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Ethiopian Airlines, Ethiopia’s national flag carrier received with great fanfare what it said was Africa’s first Boeing 777 Freighter on September 20 at the Addis Ababa Bole International Airport.
The arrival of the first B777 freighter is part of a package of deals with Boeing that will see Ethiopian receive five more additional cargo planes intended to boost exports and alleviate complaints particularly from the Horticultural industry  about the lack of accommodation for its perishable products; like flowers, fruits and vegetables.

The B777F aircraft is known for its long range capability, cargo uplift and reduced fuel consumption and with a capacity of carrying 105 tons of cargo is expected to supplement Ethiopian’s cargo fleet which is currently the largest cargo operator in Africa with a fleet of two B747-200, two MD-11Fs, and two B757Fs.
The two B747s have 100 tons of capacity each and the two MD-11Fs with 85 tons of capacity each are specifically allocated for the export of horticultural products from Ethiopia.
Deriba Kuma Minister of Transport said the arrival of the B777 freighters is expected to boost the country’s attempt to increase exports to reach between USD 5-10 billion by the end of the Growth and Transformation Plan in 2015.
“Much of our exports will consist of perishables, where we have competitive advantages and which we are now utilizing in order to generate foreign currency,” said Diriba adding that it’s also expected to create employment opportunities and serve as a springboard for the transformation of Ethiopia into an industrial led economy.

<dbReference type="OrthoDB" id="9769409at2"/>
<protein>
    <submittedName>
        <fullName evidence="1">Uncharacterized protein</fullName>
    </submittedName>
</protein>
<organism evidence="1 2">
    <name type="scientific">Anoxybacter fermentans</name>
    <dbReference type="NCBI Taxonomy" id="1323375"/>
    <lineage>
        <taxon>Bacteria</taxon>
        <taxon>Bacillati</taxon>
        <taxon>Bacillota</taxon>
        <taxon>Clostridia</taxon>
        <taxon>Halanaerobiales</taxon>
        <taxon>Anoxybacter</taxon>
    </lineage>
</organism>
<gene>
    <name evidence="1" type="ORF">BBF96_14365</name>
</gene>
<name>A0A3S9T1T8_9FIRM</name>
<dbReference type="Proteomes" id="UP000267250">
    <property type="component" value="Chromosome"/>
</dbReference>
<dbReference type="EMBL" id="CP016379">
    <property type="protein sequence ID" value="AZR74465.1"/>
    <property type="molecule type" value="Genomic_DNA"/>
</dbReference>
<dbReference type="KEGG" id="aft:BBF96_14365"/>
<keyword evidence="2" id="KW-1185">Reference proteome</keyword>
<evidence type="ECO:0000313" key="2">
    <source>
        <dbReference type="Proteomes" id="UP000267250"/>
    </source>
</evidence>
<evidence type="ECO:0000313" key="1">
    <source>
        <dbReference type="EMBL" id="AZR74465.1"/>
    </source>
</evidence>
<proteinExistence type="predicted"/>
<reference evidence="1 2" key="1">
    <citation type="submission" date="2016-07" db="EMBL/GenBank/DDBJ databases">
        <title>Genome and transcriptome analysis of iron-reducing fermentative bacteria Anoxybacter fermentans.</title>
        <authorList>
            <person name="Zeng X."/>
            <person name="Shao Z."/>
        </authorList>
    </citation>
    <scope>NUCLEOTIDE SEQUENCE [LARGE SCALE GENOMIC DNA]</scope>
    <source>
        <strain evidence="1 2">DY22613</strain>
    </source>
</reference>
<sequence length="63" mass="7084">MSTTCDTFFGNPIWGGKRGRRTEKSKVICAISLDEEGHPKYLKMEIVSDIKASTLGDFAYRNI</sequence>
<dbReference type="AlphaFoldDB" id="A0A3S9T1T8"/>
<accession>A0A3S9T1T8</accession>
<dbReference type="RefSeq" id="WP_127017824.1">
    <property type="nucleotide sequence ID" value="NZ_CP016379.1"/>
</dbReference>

Ethiopian, as part of its long term strategic roadmap, vision 2025, has identified cargo business as one of the seven profit centers where it can increase its revenue.
Tewolde Gebremarian CEO of Ethiopian said B777 freighter aircraft have unparalleled performance in their category of airplanes because they have long range capability, exceptional cargo uplift, special capabilities in temperature control for fresh produce and life science materials. They are also very fuel  efficient and as a result will be deployed on longer routes for transporting horticulture products with the aim of accelerating Ethiopia’s exports.
The national air carrier expects to consolidate its freight service network to 15 destinations in Africa, 7 in the Middle East and 2 in Europe.
Ethiopian is also planning to achieve the above mentioned goals by planning to build a large cargo terminal (both dry and perishable), which will have a capacity of 1.2 million tons. 
The perishable cargo terminal reportedly will be, in terms of capacity, one of the biggest in the world, aiming to be bigger than that of Amsterdam Schipol airport and the Dubai Flower Center.
The Ethiopian Horticulture Development Agency (EHDA) the government agency tasked with promoting the horticulture industry and exports had recently said it has secured USD 250 million in the last Ethiopian fiscal year 2012/13 from export of horticultural products.
The products were mainly exported to Europe, Middle East, Asia and North America. Currently there are some seven foreign companies which have engaged in horticulture development on 1050 hectares in the just ended fiscal year.